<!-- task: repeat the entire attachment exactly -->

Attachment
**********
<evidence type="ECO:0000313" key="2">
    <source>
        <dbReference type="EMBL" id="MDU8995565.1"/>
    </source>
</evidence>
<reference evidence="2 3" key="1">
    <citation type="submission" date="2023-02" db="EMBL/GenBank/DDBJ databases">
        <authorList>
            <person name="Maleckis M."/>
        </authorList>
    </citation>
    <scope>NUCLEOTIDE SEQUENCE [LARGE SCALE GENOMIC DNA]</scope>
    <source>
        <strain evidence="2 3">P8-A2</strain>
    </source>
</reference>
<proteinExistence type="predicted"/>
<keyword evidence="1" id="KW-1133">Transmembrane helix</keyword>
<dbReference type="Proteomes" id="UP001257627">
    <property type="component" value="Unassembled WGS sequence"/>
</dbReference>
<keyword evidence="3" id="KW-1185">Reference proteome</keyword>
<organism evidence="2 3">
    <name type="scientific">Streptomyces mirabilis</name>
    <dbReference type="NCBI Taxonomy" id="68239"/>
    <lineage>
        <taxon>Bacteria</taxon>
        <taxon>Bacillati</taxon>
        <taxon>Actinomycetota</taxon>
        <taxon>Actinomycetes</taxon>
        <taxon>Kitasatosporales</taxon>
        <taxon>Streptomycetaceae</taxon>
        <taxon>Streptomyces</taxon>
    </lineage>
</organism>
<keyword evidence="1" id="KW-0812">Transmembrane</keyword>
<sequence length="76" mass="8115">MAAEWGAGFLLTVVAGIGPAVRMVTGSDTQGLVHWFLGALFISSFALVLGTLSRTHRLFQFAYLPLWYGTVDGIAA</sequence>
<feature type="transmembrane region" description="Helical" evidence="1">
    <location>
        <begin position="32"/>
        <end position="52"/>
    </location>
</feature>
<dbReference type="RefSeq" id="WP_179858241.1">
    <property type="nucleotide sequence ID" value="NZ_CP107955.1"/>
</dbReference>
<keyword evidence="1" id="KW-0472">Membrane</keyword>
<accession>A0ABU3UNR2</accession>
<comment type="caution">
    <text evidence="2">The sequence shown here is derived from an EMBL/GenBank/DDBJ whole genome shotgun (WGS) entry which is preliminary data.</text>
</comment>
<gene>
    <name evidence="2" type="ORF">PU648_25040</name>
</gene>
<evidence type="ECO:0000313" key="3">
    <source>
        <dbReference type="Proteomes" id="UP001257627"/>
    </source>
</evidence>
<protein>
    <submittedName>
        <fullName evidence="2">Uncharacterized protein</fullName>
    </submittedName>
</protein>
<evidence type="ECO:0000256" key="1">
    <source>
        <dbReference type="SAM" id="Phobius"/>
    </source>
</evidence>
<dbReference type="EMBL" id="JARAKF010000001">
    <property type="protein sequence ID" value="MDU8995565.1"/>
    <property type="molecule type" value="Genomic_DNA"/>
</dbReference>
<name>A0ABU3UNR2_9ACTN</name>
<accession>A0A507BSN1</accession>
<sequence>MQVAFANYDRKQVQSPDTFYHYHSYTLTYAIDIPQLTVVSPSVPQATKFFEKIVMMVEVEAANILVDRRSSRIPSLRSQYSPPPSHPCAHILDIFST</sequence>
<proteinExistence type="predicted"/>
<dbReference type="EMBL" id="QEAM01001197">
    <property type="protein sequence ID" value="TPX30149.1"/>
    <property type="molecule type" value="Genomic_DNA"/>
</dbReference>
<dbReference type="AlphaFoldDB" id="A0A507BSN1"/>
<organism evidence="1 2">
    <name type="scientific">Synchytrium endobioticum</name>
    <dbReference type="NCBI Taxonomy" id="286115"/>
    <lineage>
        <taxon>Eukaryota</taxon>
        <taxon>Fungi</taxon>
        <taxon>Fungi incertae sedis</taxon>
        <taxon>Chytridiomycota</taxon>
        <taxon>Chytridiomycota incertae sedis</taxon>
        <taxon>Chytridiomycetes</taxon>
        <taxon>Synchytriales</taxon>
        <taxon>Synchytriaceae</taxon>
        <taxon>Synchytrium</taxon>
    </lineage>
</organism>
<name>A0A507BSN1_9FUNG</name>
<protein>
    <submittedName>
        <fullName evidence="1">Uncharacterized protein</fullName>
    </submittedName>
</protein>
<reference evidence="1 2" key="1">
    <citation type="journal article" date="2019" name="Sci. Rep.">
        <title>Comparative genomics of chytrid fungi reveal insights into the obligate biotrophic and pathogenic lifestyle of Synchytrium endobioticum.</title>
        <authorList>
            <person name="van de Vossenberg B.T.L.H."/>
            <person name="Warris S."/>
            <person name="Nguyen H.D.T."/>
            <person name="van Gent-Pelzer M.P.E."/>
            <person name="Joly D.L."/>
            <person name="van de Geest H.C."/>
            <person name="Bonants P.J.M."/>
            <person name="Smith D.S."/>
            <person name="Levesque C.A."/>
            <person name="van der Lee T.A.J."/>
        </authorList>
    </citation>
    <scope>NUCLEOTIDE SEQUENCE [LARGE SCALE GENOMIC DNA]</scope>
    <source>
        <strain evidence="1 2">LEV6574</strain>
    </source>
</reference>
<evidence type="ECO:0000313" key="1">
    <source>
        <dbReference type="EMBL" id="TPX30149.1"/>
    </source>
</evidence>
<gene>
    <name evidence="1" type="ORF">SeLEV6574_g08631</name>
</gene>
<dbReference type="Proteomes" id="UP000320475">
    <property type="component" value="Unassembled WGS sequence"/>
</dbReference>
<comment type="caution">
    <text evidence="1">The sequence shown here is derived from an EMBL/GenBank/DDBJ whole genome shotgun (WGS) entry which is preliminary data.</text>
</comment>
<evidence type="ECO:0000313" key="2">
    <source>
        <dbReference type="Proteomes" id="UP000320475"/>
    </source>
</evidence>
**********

<evidence type="ECO:0000313" key="2">
    <source>
        <dbReference type="EMBL" id="MDU8995565.1"/>
    </source>
</evidence>
<reference evidence="2 3" key="1">
    <citation type="submission" date="2023-02" db="EMBL/GenBank/DDBJ databases">
        <authorList>
            <person name="Maleckis M."/>
        </authorList>
    </citation>
    <scope>NUCLEOTIDE SEQUENCE [LARGE SCALE GENOMIC DNA]</scope>
    <source>
        <strain evidence="2 3">P8-A2</strain>
    </source>
</reference>
<proteinExistence type="predicted"/>
<keyword evidence="1" id="KW-1133">Transmembrane helix</keyword>
<dbReference type="Proteomes" id="UP001257627">
    <property type="component" value="Unassembled WGS sequence"/>
</dbReference>
<keyword evidence="3" id="KW-1185">Reference proteome</keyword>
<organism evidence="2 3">
    <name type="scientific">Streptomyces mirabilis</name>
    <dbReference type="NCBI Taxonomy" id="68239"/>
    <lineage>
        <taxon>Bacteria</taxon>
        <taxon>Bacillati</taxon>
        <taxon>Actinomycetota</taxon>
        <taxon>Actinomycetes</taxon>
        <taxon>Kitasatosporales</taxon>
        <taxon>Streptomycetaceae</taxon>
        <taxon>Streptomyces</taxon>
    </lineage>
</organism>
<keyword evidence="1" id="KW-0812">Transmembrane</keyword>
<sequence length="76" mass="8115">MAAEWGAGFLLTVVAGIGPAVRMVTGSDTQGLVHWFLGALFISSFALVLGTLSRTHRLFQFAYLPLWYGTVDGIAA</sequence>
<feature type="transmembrane region" description="Helical" evidence="1">
    <location>
        <begin position="32"/>
        <end position="52"/>
    </location>
</feature>
<dbReference type="RefSeq" id="WP_179858241.1">
    <property type="nucleotide sequence ID" value="NZ_CP107955.1"/>
</dbReference>
<keyword evidence="1" id="KW-0472">Membrane</keyword>
<accession>A0ABU3UNR2</accession>
<comment type="caution">
    <text evidence="2">The sequence shown here is derived from an EMBL/GenBank/DDBJ whole genome shotgun (WGS) entry which is preliminary data.</text>
</comment>
<gene>
    <name evidence="2" type="ORF">PU648_25040</name>
</gene>
<evidence type="ECO:0000313" key="3">
    <source>
        <dbReference type="Proteomes" id="UP001257627"/>
    </source>
</evidence>
<protein>
    <submittedName>
        <fullName evidence="2">Uncharacterized protein</fullName>
    </submittedName>
</protein>
<evidence type="ECO:0000256" key="1">
    <source>
        <dbReference type="SAM" id="Phobius"/>
    </source>
</evidence>
<dbReference type="EMBL" id="JARAKF010000001">
    <property type="protein sequence ID" value="MDU8995565.1"/>
    <property type="molecule type" value="Genomic_DNA"/>
</dbReference>
<name>A0ABU3UNR2_9ACTN</name>
<accession>A0A507BSN1</accession>
<sequence>MQVAFANYDRKQVQSPDTFYHYHSYTLTYAIDIPQLTVVSPSVPQATKFFEKIVMMVEVEAANILVDRRSSRIPSLRSQYSPPPSHPCAHILDIFST</sequence>
<proteinExistence type="predicted"/>
<dbReference type="EMBL" id="QEAM01001197">
    <property type="protein sequence ID" value="TPX30149.1"/>
    <property type="molecule type" value="Genomic_DNA"/>
</dbReference>
<dbReference type="AlphaFoldDB" id="A0A507BSN1"/>
<organism evidence="1 2">
    <name type="scientific">Synchytrium endobioticum</name>
    <dbReference type="NCBI Taxonomy" id="286115"/>
    <lineage>
        <taxon>Eukaryota</taxon>
        <taxon>Fungi</taxon>
        <taxon>Fungi incertae sedis</taxon>
        <taxon>Chytridiomycota</taxon>
        <taxon>Chytridiomycota incertae sedis</taxon>
        <taxon>Chytridiomycetes</taxon>
        <taxon>Synchytriales</taxon>
        <taxon>Synchytriaceae</taxon>
        <taxon>Synchytrium</taxon>
    </lineage>
</organism>
<name>A0A507BSN1_9FUNG</name>
<protein>
    <submittedName>
        <fullName evidence="1">Uncharacterized protein</fullName>
    </submittedName>
</protein>
<reference evidence="1 2" key="1">
    <citation type="journal article" date="2019" name="Sci. Rep.">
        <title>Comparative genomics of chytrid fungi reveal insights into the obligate biotrophic and pathogenic lifestyle of Synchytrium endobioticum.</title>
        <authorList>
            <person name="van de Vossenberg B.T.L.H."/>
            <person name="Warris S."/>
            <person name="Nguyen H.D.T."/>
            <person name="van Gent-Pelzer M.P.E."/>
            <person name="Joly D.L."/>
            <person name="van de Geest H.C."/>
            <person name="Bonants P.J.M."/>
            <person name="Smith D.S."/>
            <person name="Levesque C.A."/>
            <person name="van der Lee T.A.J."/>
        </authorList>
    </citation>
    <scope>NUCLEOTIDE SEQUENCE [LARGE SCALE GENOMIC DNA]</scope>
    <source>
        <strain evidence="1 2">LEV6574</strain>
    </source>
</reference>
<evidence type="ECO:0000313" key="1">
    <source>
        <dbReference type="EMBL" id="TPX30149.1"/>
    </source>
</evidence>
<gene>
    <name evidence="1" type="ORF">SeLEV6574_g08631</name>
</gene>
<dbReference type="Proteomes" id="UP000320475">
    <property type="component" value="Unassembled WGS sequence"/>
</dbReference>
<comment type="caution">
    <text evidence="1">The sequence shown here is derived from an EMBL/GenBank/DDBJ whole genome shotgun (WGS) entry which is preliminary data.</text>
</comment>
<evidence type="ECO:0000313" key="2">
    <source>
        <dbReference type="Proteomes" id="UP000320475"/>
    </source>
</evidence>